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Volume 47, Number 1, February 2014

Methicillin-resistant Staphylococcus aureus bacteremia in hemodialysis and nondialysis patients 


Li-Ping Kan, Jung-Chung Lin, Sheng-Kang Chiu, Yen-Cheng Yeh, Te-Yu Lin, Ya-Sung Yang, Yung-Chih Wang, Ning-Chi Wang, Kuo-Ming Yeh, Feng-Yee Chang


Received: April 30, 2012    Revised: July 31, 2012    Accepted: August 15, 2012   

 

Corresponding author:

Kuo-Ming Yeh, Corresponding author. Division of Infectious Diseases and Tropical Medicine, Department of Internal Medicine, Tri-Service General Hospital, National Defense Medical Center, No. 325 Cheng-Kung Road, Section 2, Nei-hu, Taipei 114, Taiwan. 



 

Background and purpose: 

Increased mortality has been reported in patients treated with vancomycin for methicillin-resistant Staphylococcus aureus (MRSA) bacteremia with high minimum inhibitory concentration (MIC) values within the susceptibility range. However, this finding has not been verified in hemodialysis patients, who have much higher invasive MRSA infection rates than nondialysis patients. We aimed at comparing vancomycin MICs between hemodialysis and nondialysis patients, and identifying predictors of high vancomycin MICs and infection-related mortality in hemodialysis patients with MRSA bacteremia.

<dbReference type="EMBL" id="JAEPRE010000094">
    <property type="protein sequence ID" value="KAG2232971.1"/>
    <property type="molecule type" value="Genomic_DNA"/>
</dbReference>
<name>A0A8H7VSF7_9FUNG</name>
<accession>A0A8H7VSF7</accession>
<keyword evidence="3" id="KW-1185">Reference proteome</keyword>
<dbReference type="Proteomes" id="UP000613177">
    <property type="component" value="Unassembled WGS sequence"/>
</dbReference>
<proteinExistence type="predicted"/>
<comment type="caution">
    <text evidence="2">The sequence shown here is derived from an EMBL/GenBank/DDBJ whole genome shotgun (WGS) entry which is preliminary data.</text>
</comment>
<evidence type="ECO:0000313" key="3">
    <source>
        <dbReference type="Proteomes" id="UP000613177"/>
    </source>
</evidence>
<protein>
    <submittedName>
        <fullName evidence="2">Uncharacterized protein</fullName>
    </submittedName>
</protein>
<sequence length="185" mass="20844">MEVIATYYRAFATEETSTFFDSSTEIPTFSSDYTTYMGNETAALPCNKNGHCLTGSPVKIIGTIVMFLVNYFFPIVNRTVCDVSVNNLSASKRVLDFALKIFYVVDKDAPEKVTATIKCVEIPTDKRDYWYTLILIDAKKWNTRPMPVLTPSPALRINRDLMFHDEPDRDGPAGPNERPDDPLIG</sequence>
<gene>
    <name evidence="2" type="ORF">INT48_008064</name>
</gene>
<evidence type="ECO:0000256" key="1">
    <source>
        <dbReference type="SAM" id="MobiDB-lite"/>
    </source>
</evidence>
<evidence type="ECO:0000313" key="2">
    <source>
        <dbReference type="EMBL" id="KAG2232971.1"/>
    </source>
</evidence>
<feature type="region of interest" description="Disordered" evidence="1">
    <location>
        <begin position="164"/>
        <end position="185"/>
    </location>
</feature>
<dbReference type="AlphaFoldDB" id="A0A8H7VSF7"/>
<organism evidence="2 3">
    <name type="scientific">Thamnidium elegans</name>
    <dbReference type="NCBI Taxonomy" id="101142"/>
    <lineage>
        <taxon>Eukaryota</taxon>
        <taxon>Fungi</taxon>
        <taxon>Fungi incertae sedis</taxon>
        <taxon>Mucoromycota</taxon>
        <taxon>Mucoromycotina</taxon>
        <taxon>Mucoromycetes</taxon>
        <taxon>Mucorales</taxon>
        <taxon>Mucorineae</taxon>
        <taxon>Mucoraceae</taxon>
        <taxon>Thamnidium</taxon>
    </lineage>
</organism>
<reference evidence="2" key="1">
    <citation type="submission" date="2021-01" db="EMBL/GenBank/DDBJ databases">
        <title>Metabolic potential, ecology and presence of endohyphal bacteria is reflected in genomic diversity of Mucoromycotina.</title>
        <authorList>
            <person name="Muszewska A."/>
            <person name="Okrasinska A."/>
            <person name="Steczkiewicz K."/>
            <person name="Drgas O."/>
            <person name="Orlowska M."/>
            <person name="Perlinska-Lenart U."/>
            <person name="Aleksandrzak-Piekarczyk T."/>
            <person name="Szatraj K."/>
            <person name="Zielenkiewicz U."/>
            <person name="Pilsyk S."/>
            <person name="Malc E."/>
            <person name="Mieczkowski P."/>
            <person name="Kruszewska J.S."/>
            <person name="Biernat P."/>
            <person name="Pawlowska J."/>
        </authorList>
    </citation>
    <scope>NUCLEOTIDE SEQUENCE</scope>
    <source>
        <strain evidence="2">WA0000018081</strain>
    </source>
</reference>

Methods:

Patients with MRSA bacteremia from January 2008 through December 2009 were enrolled. Vancomycin MIC was determined for each first isolate using the Etest method. Clinical characteristics and vancomycin MICs were compared between hemodialysis and nondialysis patients. Factors associated with high vancomycin MIC (2 μg/mL) and infection-related mortality in hemodialysis patients were analyzed.
 



 

Results:

A total of 162 MRSA bacteremia episodes were identified. Forty-four (27.0%) isolates were obtained from hemodialysis patients and 118 (73.0%) from nondialysis patients. Diabetes (63.3% vs. 39.8%, p = 0.007) and prior vancomycin exposure in 30 days (31.8% vs. 12.7%, p = 0.005) were more prevalent in hemodialysis group than in nondialysis group. A higher prevalence of vancomycin MIC of 2 μg/mL was observed in hemodialysis group in comparison with nondialysis group (11.4% vs. 1.7%, p = 0.016). In following analyses of hemodialysis group, patients with initial presentation of septic shock had a higher risk of vancomycin MIC of 2 μg/mL than nonseptic shock patients (100.0% vs. 38.5% p = 0.014). Infection-related mortality was associated with age, Acute Physiology and Chronic Health Evaluation II (APACHE-II) score >15, presence of septic shock, receipt of mechanical ventilation, and failure to remove source of bacteremia in univariate analysis. 



 

Conclusion:

Hemodialysis patients with MRSA bacteremia are more likely to have a high vancomycin MIC (2 μg/mL) compared with nondialysis patients. Infection-related mortality is associated with the patient's clinical manifestations, including age, APACHE-II score >15, presence of septic shock, receipt of mechanical ventilation, and failure to remove source of bacteremia. Treatment selection should be tailored according to the patient's clinical condition.



 

Key words:

Bacteremia, Hemodialysis, Methicillin-resistant Staphylococcus aureus, Minimum inhibitory concentration